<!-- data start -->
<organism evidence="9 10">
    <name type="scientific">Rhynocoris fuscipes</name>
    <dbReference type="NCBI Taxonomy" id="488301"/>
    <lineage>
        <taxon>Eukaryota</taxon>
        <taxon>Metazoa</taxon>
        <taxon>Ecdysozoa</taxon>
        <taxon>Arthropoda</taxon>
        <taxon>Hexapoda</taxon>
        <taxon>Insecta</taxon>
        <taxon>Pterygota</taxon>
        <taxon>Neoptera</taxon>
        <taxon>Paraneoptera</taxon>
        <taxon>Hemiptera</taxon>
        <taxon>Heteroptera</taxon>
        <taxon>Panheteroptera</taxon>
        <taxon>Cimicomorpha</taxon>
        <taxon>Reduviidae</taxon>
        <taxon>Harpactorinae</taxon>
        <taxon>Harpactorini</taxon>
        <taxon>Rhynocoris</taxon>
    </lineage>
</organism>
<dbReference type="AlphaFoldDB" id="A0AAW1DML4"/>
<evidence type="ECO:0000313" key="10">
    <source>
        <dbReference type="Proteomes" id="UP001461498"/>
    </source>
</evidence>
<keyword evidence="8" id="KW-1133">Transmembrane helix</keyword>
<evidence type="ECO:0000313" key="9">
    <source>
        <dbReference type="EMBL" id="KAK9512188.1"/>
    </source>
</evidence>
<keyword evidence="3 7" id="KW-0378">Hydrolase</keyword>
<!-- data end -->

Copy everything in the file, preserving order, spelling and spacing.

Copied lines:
<organism evidence="9 10">
    <name type="scientific">Rhynocoris fuscipes</name>
    <dbReference type="NCBI Taxonomy" id="488301"/>
    <lineage>
        <taxon>Eukaryota</taxon>
        <taxon>Metazoa</taxon>
        <taxon>Ecdysozoa</taxon>
        <taxon>Arthropoda</taxon>
        <taxon>Hexapoda</taxon>
        <taxon>Insecta</taxon>
        <taxon>Pterygota</taxon>
        <taxon>Neoptera</taxon>
        <taxon>Paraneoptera</taxon>
        <taxon>Hemiptera</taxon>
        <taxon>Heteroptera</taxon>
        <taxon>Panheteroptera</taxon>
        <taxon>Cimicomorpha</taxon>
        <taxon>Reduviidae</taxon>
        <taxon>Harpactorinae</taxon>
        <taxon>Harpactorini</taxon>
        <taxon>Rhynocoris</taxon>
    </lineage>
</organism>
<dbReference type="AlphaFoldDB" id="A0AAW1DML4"/>
<evidence type="ECO:0000313" key="10">
    <source>
        <dbReference type="Proteomes" id="UP001461498"/>
    </source>
</evidence>
<keyword evidence="8" id="KW-1133">Transmembrane helix</keyword>
<evidence type="ECO:0000313" key="9">
    <source>
        <dbReference type="EMBL" id="KAK9512188.1"/>
    </source>
</evidence>
<keyword evidence="3 7" id="KW-0378">Hydrolase</keyword>